‘Alliance with PKK’ claims latest conspiracy against Gülen movement

Zaman and Today’s Zaman columnist Hüseyin Gülerce’s meeting with lawyers of jailed PKK leader Öcalan sparked a defamation campaign against Gülen and the movement named after him.
Zaman and Today’s Zaman columnist Hüseyin Gülerce’s meeting with lawyers of jailed PKK leader Öcalan sparked a defamation campaign against Gülen and the movement named after him.


Date posted: December 19, 2010

News reports trying to create a perception that the faith-based Gülen movement is cooperating with the terrorist Kurdistan Workers’ Party (PKK) are ill-intentioned, according to Islamic scholar Fethullah Gülen’s lawyer, Orhan Erdemli.

In a statement he released on Gülen’s website, www.tr.fgulen.com, on Monday, Erdemli pointed out that certain media outlets’ “incriminating” attitude toward his client based on groundless allegations “constitutes the most terrible violation of his rights.” He added that Gülen’s emphasis on peace and dislike and disapproval of violence and terrorism are well known. “My client’s thoughts and practices arise from his world of faith. And this system of faith is not seasonal or tactical but aimed at bringing world and after-world happiness to human kind,” Erdemli explained.

The latest defamation campaign by the ultranationalist media against Gülen and the social movement named after him was initiated after Zaman and Today’s Zaman columnist Hüseyin Gülerce met with lawyers of jailed PKK leader Abdullah Öcalan in the northwestern province of Yalova earlier this month. Depicting Gülerce as if he was representing the movement at the meeting, certain ultranationalist newspapers and TV stations reported that the meeting was a sign that the terrorist group and the movement were getting closer to each other. Later on, terrorist leader Öcalan conveyed some laudatory remarks about the movement through his lawyers. And lastly, a columnist at the liberal Taraf daily reported on Tuesday that Öcalan also told his lawyers at his last meeting with them that the terrorist group is also ready to cooperate with the movement to “further Turkey’s democratization.” Despite Gülerce noting he is neither a representative nor a spokesman for the movement and met Öcalan’s lawyers only as a journalist, the defamation efforts aimed at associating the movement with the terrorist PKK did not cease.

Most recently, it was revealed by prosecutors that some groups were planning to present the movement as an armed terrorist group itself by planting munitions at institutions linked to the movement that would later be found by police as part of a coup plot drafted by an active duty colonel. Earlier, Gülen was also accused by ultranationalist media outlets of being a Vatican and CIA agent. No such allegations have proven to be true. In addition to those groundless allegations, he was also charged with aiming to establish an Islamist order in Turkey, but he was acquitted two years ago.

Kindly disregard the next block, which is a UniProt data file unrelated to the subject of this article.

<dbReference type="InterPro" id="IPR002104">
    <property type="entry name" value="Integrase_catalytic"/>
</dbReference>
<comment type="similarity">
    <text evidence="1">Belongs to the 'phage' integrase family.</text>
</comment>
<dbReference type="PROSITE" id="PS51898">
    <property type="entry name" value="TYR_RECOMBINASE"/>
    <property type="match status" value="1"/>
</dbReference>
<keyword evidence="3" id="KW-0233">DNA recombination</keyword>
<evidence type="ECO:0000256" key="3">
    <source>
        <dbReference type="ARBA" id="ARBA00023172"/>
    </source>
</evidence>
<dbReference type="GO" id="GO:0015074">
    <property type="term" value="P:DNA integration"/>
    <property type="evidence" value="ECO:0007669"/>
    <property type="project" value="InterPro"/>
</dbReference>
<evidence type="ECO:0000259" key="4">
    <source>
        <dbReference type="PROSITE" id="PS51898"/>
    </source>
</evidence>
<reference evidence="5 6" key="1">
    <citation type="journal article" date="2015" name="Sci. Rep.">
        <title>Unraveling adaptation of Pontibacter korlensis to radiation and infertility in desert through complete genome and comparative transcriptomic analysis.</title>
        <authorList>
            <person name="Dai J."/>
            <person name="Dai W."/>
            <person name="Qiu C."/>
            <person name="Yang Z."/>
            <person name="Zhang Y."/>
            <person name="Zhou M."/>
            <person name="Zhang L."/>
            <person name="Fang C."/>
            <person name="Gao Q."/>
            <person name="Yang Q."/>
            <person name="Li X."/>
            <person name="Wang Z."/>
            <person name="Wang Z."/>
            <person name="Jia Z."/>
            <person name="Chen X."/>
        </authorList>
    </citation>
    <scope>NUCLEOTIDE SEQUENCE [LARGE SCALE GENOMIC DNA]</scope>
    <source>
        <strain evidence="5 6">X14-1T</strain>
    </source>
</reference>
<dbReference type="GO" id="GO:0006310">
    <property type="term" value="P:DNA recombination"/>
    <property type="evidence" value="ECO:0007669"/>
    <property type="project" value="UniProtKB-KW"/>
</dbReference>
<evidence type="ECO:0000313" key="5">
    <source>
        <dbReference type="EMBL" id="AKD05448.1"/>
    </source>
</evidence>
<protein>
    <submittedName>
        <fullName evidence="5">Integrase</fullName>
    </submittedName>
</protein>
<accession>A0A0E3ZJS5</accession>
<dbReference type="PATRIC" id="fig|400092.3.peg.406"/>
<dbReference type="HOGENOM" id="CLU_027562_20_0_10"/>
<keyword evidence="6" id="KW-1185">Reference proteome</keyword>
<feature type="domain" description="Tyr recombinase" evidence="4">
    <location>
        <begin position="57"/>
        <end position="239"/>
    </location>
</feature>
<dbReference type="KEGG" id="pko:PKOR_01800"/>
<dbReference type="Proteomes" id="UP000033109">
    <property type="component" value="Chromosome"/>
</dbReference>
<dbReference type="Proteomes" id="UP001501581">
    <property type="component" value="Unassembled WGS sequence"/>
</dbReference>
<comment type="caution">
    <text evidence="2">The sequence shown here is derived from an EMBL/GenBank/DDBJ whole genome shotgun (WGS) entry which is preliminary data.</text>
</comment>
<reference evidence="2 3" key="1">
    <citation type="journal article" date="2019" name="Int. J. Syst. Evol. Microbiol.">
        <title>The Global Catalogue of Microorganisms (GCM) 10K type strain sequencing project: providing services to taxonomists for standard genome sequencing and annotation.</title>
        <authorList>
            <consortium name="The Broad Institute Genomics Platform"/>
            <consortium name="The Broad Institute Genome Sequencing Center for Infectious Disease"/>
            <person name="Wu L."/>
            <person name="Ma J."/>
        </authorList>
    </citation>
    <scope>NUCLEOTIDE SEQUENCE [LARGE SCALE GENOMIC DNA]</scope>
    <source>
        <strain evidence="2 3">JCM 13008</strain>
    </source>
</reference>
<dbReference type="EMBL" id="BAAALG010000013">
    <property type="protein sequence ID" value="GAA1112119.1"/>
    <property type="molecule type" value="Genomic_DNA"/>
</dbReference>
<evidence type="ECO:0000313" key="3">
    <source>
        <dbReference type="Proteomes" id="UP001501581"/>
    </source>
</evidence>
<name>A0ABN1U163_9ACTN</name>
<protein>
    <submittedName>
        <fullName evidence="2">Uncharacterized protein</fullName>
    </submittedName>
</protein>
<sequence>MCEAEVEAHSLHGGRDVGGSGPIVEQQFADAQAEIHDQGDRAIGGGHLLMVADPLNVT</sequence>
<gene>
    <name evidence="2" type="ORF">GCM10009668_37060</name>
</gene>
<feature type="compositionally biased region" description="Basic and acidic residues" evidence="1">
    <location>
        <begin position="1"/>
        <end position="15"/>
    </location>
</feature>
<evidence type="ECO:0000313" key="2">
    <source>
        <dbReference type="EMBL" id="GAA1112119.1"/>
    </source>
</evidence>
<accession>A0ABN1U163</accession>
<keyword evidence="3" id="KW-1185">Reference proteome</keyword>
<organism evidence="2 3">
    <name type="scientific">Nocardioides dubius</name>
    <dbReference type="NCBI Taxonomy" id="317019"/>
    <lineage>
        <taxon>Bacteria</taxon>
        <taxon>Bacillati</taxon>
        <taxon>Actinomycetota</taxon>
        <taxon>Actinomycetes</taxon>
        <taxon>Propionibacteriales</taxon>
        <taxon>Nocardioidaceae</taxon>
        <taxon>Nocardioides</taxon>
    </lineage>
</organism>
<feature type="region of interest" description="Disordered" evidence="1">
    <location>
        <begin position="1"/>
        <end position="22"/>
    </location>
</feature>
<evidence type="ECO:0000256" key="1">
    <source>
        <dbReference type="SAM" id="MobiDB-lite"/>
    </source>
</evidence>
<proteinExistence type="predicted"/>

Considering the conflicting and untenable nature of all accusations expressed so far against him, people came to understand that Gülen and the movement have become the target of certain groups for their contributions to mutual understanding between adherents of different cultures and religions as well as in the field of education not only in Turkey but also around the world. Volunteers who have been inspired by Gülen’s peaceful teachings have opened hundreds of educational institutions from kindergartens to universities in more than 100 countries so far. Gülen is a retired imam who is currently living a reclusive life in the US and is the author of over 50 books, most of which have been translated into English, Arabic, French, Spanish and Russian. He delivers weekly sermons on his website.

‘Gülen has no representative’

The entire defamation campaign was based on Gülerce’s meeting with terrorist leader Öcalan’s lawyers. In his statement released yesterday on behalf of Gülen, Erdemli also started disavowing the allegations by underlining that his client does not have a representative or a spokesperson.

“It is obvious that such reports are ill-intentioned publications aimed at turning public opinion against Mr. Gülen. … In the light of these developments, we would like to emphasize once again that Mr. Gülen has strived his entire life to help love, brotherhood, unity and togetherness, peace and justice to have a place in our hearts. Considering them as they are and seeing racial, linguistic and intellectual differences as a richness, he has invited everyone to engage in dialogue and tolerance. … People as well as being in the service of humanity in the framework of universal values are at the center of his thoughts,” said Erdemli in his statement, adding that anarchy and terrorism as opposed to his client’s cause aim to destroy people with violence and persecution.

Gülerce, whose meeting with terrorist leader Öcalan’s lawyers was exploited by the ultranationalist media, responded to the allegations in a column he wrote for the Zaman daily on Tuesday, too. “While from my perspective it was a meeting that took place at the request of the lawyers, I realized later on that some groups have been trying to twist the story,” he said, adding that he did not tell the lawyers anything different from what he has said about resolving the Kurdish issue in the past. “But apparently I made a mistake. I forgot that having good intentions means nothing to sick-minded people. I forgot that humanistic approaches are foreign to some people,” he also noted in disappointment with regard to the ultranationalist media’s allegations.

 

Source: Today's Zaman , Dec 15, 2010


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